Some years ago, my wife directed a wonderful production of “The Long Christmas Dinner” by Thornton Wilder. In this play, the story of several generations of a family is told symbolically with family gathered at a long table for Christmas dinner. We see family members age and, when their time comes, they rise and slowly walk through a black curtain. Some young people walk through that curtain. Others leave the table quite suddenly.
For me, that table is set at Thanksgiving, my favorite holiday. I can see generations gathered about that table. Many have gone through the Black Curtain, some quite suddenly, some way too young.
One of my sisters never even makes it to the table. She comes to the table and leaves immediately through the Black Curtain. My other sister sits for only a moment, then also leaves.
But I also see many loved ones who sat at that table many times. My parents and my brother are there. Although she is aged, my Mom leaves the table quickly while my father takes a long slow walk to the Black Curtain.
I see old Aunt Margaret, she who was in Paris when Lindbergh landed. She who saw Babe Ruth play baseball (“Clumsiest man I ever saw!”). She who, in her 90s, gave me the finest anti-war sentiment I ever heard as she shook her head and said “So many young men.”
There are my Uncle Gaddy and Aunt Peg, my surrogate grandparents. I never sat at the table with my grandmothers. They had walked through the Black Curtain before I arrived there. My grandfathers were also gone by the time I was 7. So these two wonderful people filled a great void — Gaddy with his burly Irish accent, the smell of cigars about him and Peg, maker of the World’s Greatest Peanut Butter cookies.
Aunt Mary is there, she who was schizophrenic, carrying on a constant patter of self-talk or reading romance novels.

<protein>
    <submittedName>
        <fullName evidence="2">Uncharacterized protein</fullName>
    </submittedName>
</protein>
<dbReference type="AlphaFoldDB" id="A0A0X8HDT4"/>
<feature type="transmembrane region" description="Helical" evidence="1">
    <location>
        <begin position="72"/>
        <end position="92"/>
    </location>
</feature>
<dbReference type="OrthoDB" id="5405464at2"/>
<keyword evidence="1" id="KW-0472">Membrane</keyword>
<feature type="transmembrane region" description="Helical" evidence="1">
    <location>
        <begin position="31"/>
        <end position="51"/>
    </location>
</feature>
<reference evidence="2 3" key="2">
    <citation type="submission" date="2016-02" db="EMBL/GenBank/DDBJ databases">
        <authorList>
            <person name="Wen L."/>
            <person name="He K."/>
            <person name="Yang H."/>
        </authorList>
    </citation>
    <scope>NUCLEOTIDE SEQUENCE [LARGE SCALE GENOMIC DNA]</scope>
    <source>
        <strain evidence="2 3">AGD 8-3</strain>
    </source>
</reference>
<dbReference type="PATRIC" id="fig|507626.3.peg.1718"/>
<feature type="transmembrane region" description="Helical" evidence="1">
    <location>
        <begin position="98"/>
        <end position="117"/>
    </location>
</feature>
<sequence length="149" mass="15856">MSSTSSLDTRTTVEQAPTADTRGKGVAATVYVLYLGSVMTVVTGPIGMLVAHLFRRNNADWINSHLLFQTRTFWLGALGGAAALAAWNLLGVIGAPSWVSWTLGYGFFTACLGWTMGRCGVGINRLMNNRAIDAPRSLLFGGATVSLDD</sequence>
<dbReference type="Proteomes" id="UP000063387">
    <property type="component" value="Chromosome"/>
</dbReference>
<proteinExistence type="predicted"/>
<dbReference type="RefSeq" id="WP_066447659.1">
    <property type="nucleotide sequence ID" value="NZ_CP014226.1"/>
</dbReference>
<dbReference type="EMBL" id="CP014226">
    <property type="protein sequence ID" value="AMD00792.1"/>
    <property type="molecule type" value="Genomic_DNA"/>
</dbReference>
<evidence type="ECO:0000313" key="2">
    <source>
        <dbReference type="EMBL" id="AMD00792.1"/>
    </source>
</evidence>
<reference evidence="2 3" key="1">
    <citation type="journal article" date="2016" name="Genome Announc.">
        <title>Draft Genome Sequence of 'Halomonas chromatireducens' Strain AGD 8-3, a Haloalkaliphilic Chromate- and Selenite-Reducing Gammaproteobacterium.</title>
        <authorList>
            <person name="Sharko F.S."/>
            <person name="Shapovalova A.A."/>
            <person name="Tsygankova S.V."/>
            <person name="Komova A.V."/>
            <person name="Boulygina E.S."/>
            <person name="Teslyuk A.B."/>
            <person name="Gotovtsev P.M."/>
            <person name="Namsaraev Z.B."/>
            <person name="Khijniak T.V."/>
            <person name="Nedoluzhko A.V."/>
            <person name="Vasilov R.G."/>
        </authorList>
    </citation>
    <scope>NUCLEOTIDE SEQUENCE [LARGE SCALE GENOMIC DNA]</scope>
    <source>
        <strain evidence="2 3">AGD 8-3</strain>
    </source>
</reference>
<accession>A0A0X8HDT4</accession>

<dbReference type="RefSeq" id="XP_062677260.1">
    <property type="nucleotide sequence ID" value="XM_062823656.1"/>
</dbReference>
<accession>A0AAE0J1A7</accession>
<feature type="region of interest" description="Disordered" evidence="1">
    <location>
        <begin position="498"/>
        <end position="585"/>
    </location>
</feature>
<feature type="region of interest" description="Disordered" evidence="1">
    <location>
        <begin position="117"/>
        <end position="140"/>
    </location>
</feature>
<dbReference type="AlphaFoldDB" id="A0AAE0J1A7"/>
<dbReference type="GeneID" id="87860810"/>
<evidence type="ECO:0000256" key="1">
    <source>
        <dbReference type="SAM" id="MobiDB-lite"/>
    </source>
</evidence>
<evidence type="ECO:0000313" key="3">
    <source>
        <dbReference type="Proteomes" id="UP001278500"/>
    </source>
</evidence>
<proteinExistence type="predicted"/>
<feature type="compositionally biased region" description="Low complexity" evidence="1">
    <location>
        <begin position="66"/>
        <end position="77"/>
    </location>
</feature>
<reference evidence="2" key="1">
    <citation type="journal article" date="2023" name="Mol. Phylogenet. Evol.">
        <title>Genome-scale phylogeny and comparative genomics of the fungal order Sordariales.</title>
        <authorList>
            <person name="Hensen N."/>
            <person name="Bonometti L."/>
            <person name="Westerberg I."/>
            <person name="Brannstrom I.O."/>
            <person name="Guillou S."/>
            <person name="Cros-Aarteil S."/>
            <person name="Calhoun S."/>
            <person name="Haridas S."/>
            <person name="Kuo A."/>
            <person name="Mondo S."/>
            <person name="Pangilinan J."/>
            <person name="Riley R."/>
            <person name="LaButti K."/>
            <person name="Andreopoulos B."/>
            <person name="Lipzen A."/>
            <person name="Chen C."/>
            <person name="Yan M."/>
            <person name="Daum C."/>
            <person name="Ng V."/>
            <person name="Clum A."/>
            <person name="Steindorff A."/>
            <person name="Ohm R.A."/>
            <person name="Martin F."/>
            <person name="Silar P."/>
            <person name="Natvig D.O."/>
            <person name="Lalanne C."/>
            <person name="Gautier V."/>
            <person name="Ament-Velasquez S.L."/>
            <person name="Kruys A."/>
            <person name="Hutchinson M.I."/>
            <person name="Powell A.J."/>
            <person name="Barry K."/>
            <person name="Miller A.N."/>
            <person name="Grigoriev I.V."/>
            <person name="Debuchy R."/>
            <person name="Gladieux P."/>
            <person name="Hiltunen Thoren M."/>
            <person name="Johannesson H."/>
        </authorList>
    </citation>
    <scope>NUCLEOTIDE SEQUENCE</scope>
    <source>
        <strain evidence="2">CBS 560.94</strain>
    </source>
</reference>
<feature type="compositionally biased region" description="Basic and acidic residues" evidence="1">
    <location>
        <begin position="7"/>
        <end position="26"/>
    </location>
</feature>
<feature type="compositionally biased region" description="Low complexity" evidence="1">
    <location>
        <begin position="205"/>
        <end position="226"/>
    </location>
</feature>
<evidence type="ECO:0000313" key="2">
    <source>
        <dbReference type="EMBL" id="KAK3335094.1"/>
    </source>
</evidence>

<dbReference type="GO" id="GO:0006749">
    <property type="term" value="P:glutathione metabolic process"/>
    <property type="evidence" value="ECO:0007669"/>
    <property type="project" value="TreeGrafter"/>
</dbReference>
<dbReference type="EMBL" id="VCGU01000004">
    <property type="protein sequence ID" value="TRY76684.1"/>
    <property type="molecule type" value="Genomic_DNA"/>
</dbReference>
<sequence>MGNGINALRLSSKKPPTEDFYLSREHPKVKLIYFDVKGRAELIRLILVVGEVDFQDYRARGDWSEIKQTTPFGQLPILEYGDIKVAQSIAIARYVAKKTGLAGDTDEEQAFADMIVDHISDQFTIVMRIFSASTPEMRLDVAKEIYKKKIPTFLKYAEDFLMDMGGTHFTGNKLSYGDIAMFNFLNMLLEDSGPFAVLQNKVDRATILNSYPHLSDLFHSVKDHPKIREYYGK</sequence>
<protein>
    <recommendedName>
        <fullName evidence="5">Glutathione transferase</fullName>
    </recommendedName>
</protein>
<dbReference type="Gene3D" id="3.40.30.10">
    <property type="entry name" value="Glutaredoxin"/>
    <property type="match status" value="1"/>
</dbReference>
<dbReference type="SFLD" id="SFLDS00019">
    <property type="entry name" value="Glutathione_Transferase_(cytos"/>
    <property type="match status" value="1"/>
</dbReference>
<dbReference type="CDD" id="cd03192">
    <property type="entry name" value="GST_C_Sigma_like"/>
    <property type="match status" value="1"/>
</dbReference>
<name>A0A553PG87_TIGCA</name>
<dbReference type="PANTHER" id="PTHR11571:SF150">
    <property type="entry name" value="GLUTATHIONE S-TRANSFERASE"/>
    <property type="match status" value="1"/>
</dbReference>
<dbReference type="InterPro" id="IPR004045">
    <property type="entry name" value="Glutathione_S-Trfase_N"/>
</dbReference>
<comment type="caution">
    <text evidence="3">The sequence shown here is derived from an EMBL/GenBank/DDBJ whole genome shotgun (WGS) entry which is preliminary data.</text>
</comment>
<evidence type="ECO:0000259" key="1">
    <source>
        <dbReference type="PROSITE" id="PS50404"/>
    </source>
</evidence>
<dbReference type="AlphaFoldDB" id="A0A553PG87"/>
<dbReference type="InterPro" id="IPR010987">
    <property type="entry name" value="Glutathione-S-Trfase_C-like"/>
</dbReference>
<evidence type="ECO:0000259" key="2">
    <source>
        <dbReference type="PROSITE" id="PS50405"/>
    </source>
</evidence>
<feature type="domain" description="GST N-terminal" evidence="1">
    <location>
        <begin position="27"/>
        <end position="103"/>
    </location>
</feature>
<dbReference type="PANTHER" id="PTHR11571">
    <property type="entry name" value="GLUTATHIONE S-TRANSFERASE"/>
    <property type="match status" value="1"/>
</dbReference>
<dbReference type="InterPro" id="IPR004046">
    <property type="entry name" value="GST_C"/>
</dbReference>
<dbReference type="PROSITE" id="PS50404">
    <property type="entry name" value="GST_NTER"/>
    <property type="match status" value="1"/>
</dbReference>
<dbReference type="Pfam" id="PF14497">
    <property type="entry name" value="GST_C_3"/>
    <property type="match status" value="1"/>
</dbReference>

I see too my Uncle Joe and Aunt Kathleen. She was sophisticated and helped John F. Kennedy carry the vote in Rhode Island. He was a veteran of the South Pacific, down-to-earth, smoking a cigarette as he was dying of lung cancer. Among many things, he helped me love the Redsox.
I see my Aunt Dorothy, my father’s only sibling. She who never married and the day after she retired, quit drinking, packed up and moved to California to be closer to my brother, leaving behind a stunning example of courage.
Time passes and new life comes on-stage. There is my wife who has taught me all I know about loving. My children are there, at first young with heads bowed expressing what they were thankful for. Then three of my children come to the table with spouses and children of their own. My fourth child arrives resplendent in the robes of a new PhD.
There are others who sit for a while. My boss at the mental health clinic on Ft. Bliss who always came with a voracious appetite. Other friends came once and then moved on to other tables. There is my son’s friend who came to the table last year, full of joy and enthusiasm, then suddenly walked through the Black Curtain this past summer.
So, as I return to that table next week, I will bow my own head and be grateful that I have been blessed with such bounty throughout my own Long Thanksgiving Dinner
Reflection: 1. Do you have a Long Thanksgiving Dinner story to tell? Is it a happy story? Sad? Both?
Thanksgiving for me requires that this song be played. It must be sung by Perry Como!